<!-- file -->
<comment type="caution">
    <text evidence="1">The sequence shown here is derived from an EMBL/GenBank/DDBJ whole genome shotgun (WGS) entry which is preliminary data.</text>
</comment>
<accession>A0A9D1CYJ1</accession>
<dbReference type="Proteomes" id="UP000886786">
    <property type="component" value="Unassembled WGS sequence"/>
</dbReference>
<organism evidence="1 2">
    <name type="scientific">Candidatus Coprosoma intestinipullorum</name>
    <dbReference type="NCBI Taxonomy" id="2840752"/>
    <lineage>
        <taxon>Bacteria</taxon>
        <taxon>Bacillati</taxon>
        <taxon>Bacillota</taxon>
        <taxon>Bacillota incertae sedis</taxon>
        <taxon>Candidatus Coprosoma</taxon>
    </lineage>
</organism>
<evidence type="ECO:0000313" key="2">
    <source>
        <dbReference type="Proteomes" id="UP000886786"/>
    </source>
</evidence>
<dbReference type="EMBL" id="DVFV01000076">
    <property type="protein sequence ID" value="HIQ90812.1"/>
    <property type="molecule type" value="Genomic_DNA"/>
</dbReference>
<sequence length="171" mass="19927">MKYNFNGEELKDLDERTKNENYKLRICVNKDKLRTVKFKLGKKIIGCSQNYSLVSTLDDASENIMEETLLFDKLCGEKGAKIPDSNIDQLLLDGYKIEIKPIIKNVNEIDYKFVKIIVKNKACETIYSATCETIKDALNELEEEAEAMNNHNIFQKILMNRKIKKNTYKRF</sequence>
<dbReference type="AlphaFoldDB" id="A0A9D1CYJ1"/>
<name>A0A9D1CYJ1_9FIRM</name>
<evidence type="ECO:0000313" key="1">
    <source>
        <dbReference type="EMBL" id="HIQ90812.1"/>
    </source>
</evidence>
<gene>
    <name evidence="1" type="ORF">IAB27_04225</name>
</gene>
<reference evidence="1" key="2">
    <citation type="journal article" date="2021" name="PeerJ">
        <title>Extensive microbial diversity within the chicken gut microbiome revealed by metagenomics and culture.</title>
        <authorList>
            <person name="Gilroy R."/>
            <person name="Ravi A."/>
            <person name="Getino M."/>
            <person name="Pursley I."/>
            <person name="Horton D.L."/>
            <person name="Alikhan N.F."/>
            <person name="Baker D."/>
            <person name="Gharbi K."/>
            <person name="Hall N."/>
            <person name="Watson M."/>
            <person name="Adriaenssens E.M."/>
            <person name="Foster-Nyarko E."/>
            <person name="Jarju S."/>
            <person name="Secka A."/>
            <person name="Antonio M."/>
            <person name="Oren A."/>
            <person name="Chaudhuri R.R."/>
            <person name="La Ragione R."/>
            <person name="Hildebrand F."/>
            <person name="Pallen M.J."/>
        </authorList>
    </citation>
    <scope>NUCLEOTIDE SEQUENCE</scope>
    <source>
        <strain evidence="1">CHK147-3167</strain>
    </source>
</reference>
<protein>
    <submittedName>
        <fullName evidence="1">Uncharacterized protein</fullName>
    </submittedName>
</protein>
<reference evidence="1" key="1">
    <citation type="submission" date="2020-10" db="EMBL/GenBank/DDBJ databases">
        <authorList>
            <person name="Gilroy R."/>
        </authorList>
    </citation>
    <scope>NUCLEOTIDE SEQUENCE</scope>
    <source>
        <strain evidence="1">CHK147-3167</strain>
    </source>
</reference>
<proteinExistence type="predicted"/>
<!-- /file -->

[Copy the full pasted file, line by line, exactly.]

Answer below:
<comment type="caution">
    <text evidence="1">The sequence shown here is derived from an EMBL/GenBank/DDBJ whole genome shotgun (WGS) entry which is preliminary data.</text>
</comment>
<accession>A0A9D1CYJ1</accession>
<dbReference type="Proteomes" id="UP000886786">
    <property type="component" value="Unassembled WGS sequence"/>
</dbReference>
<organism evidence="1 2">
    <name type="scientific">Candidatus Coprosoma intestinipullorum</name>
    <dbReference type="NCBI Taxonomy" id="2840752"/>
    <lineage>
        <taxon>Bacteria</taxon>
        <taxon>Bacillati</taxon>
        <taxon>Bacillota</taxon>
        <taxon>Bacillota incertae sedis</taxon>
        <taxon>Candidatus Coprosoma</taxon>
    </lineage>
</organism>
<evidence type="ECO:0000313" key="2">
    <source>
        <dbReference type="Proteomes" id="UP000886786"/>
    </source>
</evidence>
<dbReference type="EMBL" id="DVFV01000076">
    <property type="protein sequence ID" value="HIQ90812.1"/>
    <property type="molecule type" value="Genomic_DNA"/>
</dbReference>
<sequence length="171" mass="19927">MKYNFNGEELKDLDERTKNENYKLRICVNKDKLRTVKFKLGKKIIGCSQNYSLVSTLDDASENIMEETLLFDKLCGEKGAKIPDSNIDQLLLDGYKIEIKPIIKNVNEIDYKFVKIIVKNKACETIYSATCETIKDALNELEEEAEAMNNHNIFQKILMNRKIKKNTYKRF</sequence>
<dbReference type="AlphaFoldDB" id="A0A9D1CYJ1"/>
<name>A0A9D1CYJ1_9FIRM</name>
<evidence type="ECO:0000313" key="1">
    <source>
        <dbReference type="EMBL" id="HIQ90812.1"/>
    </source>
</evidence>
<gene>
    <name evidence="1" type="ORF">IAB27_04225</name>
</gene>
<reference evidence="1" key="2">
    <citation type="journal article" date="2021" name="PeerJ">
        <title>Extensive microbial diversity within the chicken gut microbiome revealed by metagenomics and culture.</title>
        <authorList>
            <person name="Gilroy R."/>
            <person name="Ravi A."/>
            <person name="Getino M."/>
            <person name="Pursley I."/>
            <person name="Horton D.L."/>
            <person name="Alikhan N.F."/>
            <person name="Baker D."/>
            <person name="Gharbi K."/>
            <person name="Hall N."/>
            <person name="Watson M."/>
            <person name="Adriaenssens E.M."/>
            <person name="Foster-Nyarko E."/>
            <person name="Jarju S."/>
            <person name="Secka A."/>
            <person name="Antonio M."/>
            <person name="Oren A."/>
            <person name="Chaudhuri R.R."/>
            <person name="La Ragione R."/>
            <person name="Hildebrand F."/>
            <person name="Pallen M.J."/>
        </authorList>
    </citation>
    <scope>NUCLEOTIDE SEQUENCE</scope>
    <source>
        <strain evidence="1">CHK147-3167</strain>
    </source>
</reference>
<protein>
    <submittedName>
        <fullName evidence="1">Uncharacterized protein</fullName>
    </submittedName>
</protein>
<reference evidence="1" key="1">
    <citation type="submission" date="2020-10" db="EMBL/GenBank/DDBJ databases">
        <authorList>
            <person name="Gilroy R."/>
        </authorList>
    </citation>
    <scope>NUCLEOTIDE SEQUENCE</scope>
    <source>
        <strain evidence="1">CHK147-3167</strain>
    </source>
</reference>
<proteinExistence type="predicted"/>